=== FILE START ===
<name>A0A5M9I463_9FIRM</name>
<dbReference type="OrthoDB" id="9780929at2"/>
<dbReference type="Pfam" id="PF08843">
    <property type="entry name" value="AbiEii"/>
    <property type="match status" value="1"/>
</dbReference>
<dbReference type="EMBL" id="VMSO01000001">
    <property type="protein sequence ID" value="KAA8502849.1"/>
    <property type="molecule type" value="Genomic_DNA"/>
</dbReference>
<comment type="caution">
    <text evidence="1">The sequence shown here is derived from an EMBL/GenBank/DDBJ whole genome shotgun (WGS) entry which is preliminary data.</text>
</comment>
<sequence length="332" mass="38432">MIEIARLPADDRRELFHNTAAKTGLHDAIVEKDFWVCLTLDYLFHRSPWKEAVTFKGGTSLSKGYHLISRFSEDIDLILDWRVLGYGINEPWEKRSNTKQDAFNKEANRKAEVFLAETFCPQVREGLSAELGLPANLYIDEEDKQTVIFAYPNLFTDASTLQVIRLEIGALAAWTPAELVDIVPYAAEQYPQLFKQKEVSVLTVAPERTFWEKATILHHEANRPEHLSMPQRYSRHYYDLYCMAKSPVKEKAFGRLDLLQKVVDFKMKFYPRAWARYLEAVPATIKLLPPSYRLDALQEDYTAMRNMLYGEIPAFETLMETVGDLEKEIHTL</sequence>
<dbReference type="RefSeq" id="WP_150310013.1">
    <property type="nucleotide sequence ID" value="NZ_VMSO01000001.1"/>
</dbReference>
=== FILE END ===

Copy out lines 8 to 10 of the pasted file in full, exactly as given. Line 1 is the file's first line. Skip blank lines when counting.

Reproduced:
    <property type="protein sequence ID" value="KAA8502849.1"/>
    <property type="molecule type" value="Genomic_DNA"/>
</dbReference>